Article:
We live in an age of technological disruption where sharing economy firms like Uber, AirBnB, and WeWork are trying to transform our everyday services and commodities like transportation, lodging, and working spaces. Uber is an example of a technology-based application moving into a sector of the economy and changing the established process of how people get around a city. Wikipedia is another disruptive service that is upending the traditional knowledge hierarchy of controlled information dissemination from institutions such as universities and libraries. In the global south, where many do not have access to a library or university but may have access to an internet-connected phone, Wikipedia is often the largest and most accessible source of information. The six million articles plus twenty-nine million discussion and talk pages on the English Wikipedia, in addition to the Wikipedias for other languages, put a wealth of information and knowledge at our fingertips.

In his February 19th talk “Collaborative Society: How Technology Amplifies on Natural Cooperative Tendencies,” Dariusz Jemielniak argued that it is conflict that makes mass collaboration possible and productive, as can be seen on Wikipedia. His talk is based on his new book Collaborative Society that discuses “how networked technology enables the emergence of a new collaborative society.” Professor Jemielniak asserts that we are applying the term “sharing economy” so broadly that it is losing its meaning; this framing also obscures the non-monetary aspects of online collaborative interactions. Therefore, he divides mass collaboration into a typology with two dimensions: profit-oriented platforms v. non-profit platforms, and profit-oriented users v. non-profit users. Profit-oriented platforms with profit-oriented users are the sharing economy services we think of like Uber or TaskRabbit. Non-profit platforms with profit-oriented users are online cooperatives like timebanks or peer-to-peer lending services. Profit-seeking platforms with non-profit users are crowdsourcing services like Yelp or TripAdvisor. Finally, non-profit platforms with non-profit users are peer production services like Wikipedia and online activism networks. These four categories better describe the different ways that people are collaborating online and the patterns of interaction in the so-called “sharing” economy.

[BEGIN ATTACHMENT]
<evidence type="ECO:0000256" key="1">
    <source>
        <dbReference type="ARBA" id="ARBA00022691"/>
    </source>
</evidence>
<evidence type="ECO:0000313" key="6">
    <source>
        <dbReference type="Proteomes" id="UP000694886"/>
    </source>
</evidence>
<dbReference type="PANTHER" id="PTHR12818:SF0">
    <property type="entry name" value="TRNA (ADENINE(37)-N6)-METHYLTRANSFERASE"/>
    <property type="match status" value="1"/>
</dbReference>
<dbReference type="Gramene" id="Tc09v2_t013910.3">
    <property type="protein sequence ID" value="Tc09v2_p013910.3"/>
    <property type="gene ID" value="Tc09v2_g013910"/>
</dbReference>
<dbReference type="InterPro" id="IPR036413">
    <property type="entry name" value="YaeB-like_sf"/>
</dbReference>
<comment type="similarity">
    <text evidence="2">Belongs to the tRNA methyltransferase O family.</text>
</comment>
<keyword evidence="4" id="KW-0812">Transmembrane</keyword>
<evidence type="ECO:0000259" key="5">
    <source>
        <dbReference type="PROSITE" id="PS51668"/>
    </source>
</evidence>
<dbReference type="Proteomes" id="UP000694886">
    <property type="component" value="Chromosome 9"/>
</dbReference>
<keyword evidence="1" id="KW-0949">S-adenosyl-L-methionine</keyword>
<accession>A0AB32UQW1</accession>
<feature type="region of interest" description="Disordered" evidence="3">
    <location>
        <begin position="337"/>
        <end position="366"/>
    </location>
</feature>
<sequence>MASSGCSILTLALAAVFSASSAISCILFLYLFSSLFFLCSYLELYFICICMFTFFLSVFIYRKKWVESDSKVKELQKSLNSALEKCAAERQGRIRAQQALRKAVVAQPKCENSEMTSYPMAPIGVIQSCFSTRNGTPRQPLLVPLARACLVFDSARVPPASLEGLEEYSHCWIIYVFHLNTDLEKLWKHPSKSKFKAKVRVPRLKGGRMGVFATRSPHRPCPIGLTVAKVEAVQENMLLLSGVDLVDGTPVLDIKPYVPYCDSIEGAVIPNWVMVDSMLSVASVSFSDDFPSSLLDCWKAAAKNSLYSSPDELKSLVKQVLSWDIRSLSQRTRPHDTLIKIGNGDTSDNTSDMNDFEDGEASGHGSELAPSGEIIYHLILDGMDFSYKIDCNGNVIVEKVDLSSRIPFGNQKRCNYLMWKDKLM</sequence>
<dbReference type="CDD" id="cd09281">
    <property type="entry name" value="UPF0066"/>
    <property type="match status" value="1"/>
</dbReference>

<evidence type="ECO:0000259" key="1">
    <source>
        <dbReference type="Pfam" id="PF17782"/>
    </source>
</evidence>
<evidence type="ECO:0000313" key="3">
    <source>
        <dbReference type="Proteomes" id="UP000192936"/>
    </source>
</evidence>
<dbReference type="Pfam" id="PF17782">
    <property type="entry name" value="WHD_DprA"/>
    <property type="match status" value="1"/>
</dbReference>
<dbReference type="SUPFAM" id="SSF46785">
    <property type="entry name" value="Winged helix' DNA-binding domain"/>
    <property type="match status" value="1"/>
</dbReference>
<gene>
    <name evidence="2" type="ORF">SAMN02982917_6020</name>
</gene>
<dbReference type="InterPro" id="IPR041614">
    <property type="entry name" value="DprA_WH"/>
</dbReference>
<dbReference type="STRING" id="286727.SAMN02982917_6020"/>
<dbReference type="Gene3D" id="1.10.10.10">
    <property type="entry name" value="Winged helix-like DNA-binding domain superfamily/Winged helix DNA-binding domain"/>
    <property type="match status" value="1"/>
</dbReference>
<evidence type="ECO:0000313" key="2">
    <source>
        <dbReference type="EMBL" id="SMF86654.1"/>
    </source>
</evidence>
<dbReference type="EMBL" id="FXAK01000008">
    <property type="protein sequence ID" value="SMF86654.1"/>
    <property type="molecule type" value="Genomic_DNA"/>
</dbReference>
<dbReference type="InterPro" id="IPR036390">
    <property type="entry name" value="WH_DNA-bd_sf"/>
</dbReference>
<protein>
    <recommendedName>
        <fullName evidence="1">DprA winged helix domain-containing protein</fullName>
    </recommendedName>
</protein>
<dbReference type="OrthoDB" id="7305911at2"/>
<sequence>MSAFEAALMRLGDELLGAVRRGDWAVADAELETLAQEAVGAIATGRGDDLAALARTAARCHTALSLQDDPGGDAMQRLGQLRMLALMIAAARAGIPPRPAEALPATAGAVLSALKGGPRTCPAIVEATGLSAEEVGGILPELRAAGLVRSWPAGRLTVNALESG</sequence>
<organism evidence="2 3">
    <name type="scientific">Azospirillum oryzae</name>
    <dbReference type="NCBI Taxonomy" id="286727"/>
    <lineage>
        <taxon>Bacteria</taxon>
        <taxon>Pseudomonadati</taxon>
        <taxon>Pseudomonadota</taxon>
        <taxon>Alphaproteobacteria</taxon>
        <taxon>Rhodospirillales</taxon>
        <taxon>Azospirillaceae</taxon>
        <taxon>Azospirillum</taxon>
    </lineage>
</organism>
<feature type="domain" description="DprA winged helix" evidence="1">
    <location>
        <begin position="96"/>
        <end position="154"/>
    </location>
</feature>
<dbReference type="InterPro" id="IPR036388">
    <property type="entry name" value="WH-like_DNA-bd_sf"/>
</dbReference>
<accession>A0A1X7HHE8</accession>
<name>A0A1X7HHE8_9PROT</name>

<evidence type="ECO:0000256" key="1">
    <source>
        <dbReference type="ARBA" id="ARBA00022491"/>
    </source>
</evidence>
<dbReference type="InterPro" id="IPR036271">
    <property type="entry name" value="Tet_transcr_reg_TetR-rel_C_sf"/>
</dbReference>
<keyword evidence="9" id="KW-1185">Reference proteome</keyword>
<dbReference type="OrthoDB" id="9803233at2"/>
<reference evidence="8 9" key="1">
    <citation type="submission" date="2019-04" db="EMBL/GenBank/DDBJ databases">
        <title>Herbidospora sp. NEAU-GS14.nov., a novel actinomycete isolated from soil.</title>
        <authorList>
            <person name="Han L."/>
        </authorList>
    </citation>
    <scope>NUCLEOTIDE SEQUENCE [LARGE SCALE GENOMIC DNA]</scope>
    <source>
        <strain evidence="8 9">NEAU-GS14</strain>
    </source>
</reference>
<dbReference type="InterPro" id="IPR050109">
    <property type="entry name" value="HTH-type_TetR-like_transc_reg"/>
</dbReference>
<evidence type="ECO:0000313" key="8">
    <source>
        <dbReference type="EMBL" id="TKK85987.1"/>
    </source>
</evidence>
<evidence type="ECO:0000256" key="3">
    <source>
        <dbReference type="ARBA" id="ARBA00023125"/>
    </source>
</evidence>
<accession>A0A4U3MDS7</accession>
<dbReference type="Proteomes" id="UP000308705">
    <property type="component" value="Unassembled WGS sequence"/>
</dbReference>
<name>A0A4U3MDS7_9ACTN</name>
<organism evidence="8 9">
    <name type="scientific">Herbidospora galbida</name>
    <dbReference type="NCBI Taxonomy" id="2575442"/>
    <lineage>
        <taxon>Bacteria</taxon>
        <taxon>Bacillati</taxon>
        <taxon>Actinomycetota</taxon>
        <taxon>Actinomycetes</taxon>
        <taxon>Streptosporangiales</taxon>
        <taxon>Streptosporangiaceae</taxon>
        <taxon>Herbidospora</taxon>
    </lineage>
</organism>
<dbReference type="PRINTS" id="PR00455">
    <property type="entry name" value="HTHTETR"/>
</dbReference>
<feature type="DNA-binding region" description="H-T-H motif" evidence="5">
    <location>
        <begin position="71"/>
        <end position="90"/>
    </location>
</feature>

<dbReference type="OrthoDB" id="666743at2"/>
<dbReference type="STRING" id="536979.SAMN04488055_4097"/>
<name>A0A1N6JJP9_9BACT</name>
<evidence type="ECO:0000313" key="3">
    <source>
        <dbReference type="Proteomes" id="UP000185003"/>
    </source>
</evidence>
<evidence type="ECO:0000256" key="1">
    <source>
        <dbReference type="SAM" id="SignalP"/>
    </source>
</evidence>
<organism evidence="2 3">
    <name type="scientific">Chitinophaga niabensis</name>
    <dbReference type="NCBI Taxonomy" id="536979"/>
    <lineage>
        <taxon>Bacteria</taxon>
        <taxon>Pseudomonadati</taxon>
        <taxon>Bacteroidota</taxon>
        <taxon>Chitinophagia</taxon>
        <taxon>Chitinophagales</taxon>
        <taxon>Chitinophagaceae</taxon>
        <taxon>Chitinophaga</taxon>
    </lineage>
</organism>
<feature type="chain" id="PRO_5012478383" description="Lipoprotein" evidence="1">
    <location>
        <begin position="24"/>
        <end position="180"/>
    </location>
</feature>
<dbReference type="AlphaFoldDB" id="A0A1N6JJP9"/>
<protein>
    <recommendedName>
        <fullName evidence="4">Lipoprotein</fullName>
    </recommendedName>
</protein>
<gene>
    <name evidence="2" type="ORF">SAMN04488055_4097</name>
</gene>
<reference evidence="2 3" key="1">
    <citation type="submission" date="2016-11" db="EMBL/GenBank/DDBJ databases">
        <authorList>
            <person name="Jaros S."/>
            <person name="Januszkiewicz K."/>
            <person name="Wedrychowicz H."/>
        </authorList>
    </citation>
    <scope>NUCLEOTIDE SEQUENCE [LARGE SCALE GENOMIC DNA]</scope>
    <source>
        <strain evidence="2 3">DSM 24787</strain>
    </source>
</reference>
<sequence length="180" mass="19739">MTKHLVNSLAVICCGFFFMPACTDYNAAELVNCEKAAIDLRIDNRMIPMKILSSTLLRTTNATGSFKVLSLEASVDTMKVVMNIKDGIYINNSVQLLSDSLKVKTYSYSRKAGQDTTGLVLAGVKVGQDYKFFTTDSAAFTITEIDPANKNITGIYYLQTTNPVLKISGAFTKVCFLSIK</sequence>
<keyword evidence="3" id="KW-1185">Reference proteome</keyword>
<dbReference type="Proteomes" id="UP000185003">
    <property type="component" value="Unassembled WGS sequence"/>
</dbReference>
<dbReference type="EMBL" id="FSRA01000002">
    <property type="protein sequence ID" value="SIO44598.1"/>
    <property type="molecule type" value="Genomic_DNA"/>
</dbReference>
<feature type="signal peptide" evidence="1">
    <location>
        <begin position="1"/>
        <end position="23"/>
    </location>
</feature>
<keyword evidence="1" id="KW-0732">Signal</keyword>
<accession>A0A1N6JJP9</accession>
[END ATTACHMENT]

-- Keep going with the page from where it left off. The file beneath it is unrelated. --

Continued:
Wikipedia effectively works toward creating a credible information source, argues Professor Jemielniak, because its members are in conflict about epistemological questions. Conflict is important to Wikipedia because conflict provides a motivation to participate that channels engagement through consensus and codified rules. Furthermore, the non-hierarchical, horizontal organization of Wikipedia treats “dissent as a form of discussion.” Indeed, the best Wikipedia pages are those that have been produced with the most conflict because conflict forces people to discuss disagreements and find sources to support claims and statements. Simultaneously, the “worst” Wikipedia pages are those that are non-controversial where there is little to no conflict and the topic is not rigorously researched or cited. While conflict drives Wikipedia users to create the best sourced pages, there are negative side effects. For example, conflict has been driving groups of users out of the discussion, and now only a small fraction of actively editing Wikipedia users are women. Wikipedia has done much to provide free information to the world, but for it to be truly collaborative, the conflict that drives its success cannot also push people out. To be more inclusive, Wikipedia is instituting a series of reforms to boost the number of women creating and editing articles while asking contributors to be respectful and welcoming.